But Jones also notes the occasionally insensitive depiction of the native people in The Piano. “[W]ith any historical drama’, she writes, ‘there is an ethical challenge to the filmmakers to assess the degree to which representations might perpetuate neo-colonial thinking.” While Campion cites her interest in 19th century melodrama, such as Wuthering Heights, as a strong influence on her style, rendering the Gothic aesthetically in The Piano can at times result in depictions of the New Zealand landscape and its people as overtly ‘other.’ The Piano’s cinematography features subaquatic qualities; the colours are dark and murky, it has a “sensibility of immersion.” But although this effectively suggests Ada’s interior, unconscious space, and represents New Zealand as “a perilous and drenching heterotopia, not for touristic or colonial satisfactions of the picturesque but otherworldly...that might dissolve the self into place in disturbing ways”, the use of filters, tone, light and colour also “enhances white skins to the point of luminosity and causes dark skins to be subordinated and vaguely erased”, writes Jones. Director of Photography Stuart Dryburgh says, “We tried to represent [the landscape] honestly, and let it be a dark place”; he strove to “recreate a kind of antique visual style drawing on 19th century colour still process” yet this notion of ‘dark places’ echoes many colonial and ethnological accounts of exotic ‘otherness’ and sounds like a white construct. How much does the eerie ‘darkness’ and strangeness in depictions of both Australian and New Zealand landscapes in many contemporary films uncritically reflect white concepts of inhospitable and hostile frontiers to be ‘civilised’ or tamed?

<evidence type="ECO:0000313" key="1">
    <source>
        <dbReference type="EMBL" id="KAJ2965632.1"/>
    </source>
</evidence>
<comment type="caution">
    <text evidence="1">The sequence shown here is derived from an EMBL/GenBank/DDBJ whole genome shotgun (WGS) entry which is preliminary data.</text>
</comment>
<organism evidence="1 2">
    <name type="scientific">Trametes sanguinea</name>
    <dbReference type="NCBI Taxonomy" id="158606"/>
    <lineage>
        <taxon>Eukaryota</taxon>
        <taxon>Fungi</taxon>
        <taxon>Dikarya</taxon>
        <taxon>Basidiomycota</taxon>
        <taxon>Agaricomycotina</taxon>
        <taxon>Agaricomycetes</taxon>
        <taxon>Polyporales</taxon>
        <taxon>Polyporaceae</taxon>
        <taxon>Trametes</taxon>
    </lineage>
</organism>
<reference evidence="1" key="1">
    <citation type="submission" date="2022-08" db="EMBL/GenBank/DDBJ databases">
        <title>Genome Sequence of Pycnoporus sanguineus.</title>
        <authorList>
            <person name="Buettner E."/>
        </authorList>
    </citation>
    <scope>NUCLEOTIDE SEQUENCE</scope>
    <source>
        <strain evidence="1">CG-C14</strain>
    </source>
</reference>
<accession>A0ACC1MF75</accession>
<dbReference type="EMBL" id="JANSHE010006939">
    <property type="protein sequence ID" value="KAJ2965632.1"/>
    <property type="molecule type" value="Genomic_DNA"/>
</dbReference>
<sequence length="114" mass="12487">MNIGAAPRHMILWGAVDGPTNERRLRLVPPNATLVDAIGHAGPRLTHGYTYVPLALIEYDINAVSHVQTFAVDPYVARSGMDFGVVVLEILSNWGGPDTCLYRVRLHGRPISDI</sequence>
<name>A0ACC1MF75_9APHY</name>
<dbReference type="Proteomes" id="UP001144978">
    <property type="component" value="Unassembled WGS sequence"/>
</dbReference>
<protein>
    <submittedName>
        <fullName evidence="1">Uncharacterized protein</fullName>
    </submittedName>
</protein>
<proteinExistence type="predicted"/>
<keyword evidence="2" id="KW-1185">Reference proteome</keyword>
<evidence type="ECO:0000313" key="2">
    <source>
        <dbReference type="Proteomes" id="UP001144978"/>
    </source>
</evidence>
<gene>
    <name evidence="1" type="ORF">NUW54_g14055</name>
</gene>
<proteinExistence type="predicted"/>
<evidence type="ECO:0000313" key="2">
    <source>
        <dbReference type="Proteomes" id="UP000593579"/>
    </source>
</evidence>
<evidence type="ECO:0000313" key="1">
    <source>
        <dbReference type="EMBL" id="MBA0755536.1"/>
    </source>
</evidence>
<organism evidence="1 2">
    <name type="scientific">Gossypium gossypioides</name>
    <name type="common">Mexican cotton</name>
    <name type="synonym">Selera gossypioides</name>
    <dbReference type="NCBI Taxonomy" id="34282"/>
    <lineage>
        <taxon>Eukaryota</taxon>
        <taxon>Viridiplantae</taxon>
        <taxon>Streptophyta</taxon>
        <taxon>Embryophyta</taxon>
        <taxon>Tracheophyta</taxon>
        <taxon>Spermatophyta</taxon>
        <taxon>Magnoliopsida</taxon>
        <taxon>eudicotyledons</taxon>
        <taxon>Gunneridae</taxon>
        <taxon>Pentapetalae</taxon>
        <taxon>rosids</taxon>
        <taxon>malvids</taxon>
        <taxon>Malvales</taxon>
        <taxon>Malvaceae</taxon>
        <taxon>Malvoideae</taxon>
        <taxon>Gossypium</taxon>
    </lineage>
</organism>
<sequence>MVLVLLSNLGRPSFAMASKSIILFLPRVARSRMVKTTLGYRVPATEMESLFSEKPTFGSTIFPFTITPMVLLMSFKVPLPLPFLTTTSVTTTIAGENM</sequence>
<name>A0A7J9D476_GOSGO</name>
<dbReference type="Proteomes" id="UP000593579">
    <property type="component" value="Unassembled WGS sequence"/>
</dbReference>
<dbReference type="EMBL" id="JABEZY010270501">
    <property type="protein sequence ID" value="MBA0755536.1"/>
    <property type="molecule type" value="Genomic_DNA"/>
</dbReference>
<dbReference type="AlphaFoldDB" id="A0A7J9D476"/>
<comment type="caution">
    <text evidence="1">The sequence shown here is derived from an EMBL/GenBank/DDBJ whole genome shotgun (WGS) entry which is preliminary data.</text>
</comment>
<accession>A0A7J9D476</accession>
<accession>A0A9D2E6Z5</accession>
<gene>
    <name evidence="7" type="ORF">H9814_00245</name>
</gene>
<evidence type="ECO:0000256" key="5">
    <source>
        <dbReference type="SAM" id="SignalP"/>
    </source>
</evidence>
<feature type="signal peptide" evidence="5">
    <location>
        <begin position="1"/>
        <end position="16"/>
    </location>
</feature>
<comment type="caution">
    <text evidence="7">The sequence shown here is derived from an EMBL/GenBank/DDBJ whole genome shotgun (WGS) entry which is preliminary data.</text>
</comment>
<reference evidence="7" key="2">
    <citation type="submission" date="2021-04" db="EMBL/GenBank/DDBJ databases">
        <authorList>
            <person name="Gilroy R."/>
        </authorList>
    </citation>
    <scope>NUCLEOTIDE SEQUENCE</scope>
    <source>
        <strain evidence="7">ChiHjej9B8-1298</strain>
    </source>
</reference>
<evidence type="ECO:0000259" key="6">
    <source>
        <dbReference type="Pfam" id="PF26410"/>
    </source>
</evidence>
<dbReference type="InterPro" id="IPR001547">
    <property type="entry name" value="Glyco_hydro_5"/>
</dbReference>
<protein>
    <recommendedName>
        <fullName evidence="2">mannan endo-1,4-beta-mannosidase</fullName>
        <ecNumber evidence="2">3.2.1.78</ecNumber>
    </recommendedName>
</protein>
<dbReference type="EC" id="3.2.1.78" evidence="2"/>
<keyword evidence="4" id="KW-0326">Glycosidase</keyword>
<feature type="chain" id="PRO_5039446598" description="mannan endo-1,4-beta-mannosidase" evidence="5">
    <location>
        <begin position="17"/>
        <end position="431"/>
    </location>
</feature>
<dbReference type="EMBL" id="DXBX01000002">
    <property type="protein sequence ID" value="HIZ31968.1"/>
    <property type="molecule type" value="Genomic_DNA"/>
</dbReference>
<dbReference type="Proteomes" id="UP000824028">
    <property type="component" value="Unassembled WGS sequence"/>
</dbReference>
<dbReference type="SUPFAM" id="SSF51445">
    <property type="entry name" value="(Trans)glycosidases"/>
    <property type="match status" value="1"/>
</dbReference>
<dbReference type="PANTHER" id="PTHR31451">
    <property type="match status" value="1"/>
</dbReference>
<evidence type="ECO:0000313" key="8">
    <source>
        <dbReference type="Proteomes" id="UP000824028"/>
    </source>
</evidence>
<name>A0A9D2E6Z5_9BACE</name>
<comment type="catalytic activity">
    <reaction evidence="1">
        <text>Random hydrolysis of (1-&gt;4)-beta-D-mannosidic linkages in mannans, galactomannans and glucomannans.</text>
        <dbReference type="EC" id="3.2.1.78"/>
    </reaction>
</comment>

Despite this, The Piano is not simplistic in its depiction of either the white or native characters, though the latter contribute to the film’s milieu, furthering the themes through dialogue and action and are not central to the action. Stewart comes to represent everything dour, restrained and dull about the early settlers (their “Scottish rectitude”). His (and Baines’) masculinity are far from conventional, and both are undercut by Ada’s actions in several examples of sexual and gender play. (Apparently Campion always initiated a ‘dress day’ on set during which cast and crew had to frock up. The production diary notes: “The men love it. The most macho change their dresses several times a day... Jane says she feels much closer to her male crew once she’s seen them in a dress.”) Stewart seems only capable of sexual arousal in the face of Ada’s helplessness (he twice attempts to rape her and rejects her advances in disgust). And Baines eventually realises that his desire for Ada, as she attempts to earn back her piano, “exceeds the logic of trade.” When this “trading relationship is annulled by Baines”, Jones notes, there is a “crucial revaluation of value” changing the terms of the sexual engagement to one which allows “the possibility of reciprocated desire” when Ada willingly responds to Baines’ advances. This is a fresh reading of a sequence that other critics have called an “aestheticisation of rape.” What Jones so thoughtfully describes in discussing several readings and critiques of the film, is how this erotic engagement between Ada and Baines—“a sexual and trading narrative”—connects to the larger question of how “the primary sexual relationship in the film effect(s) the colonial economy.”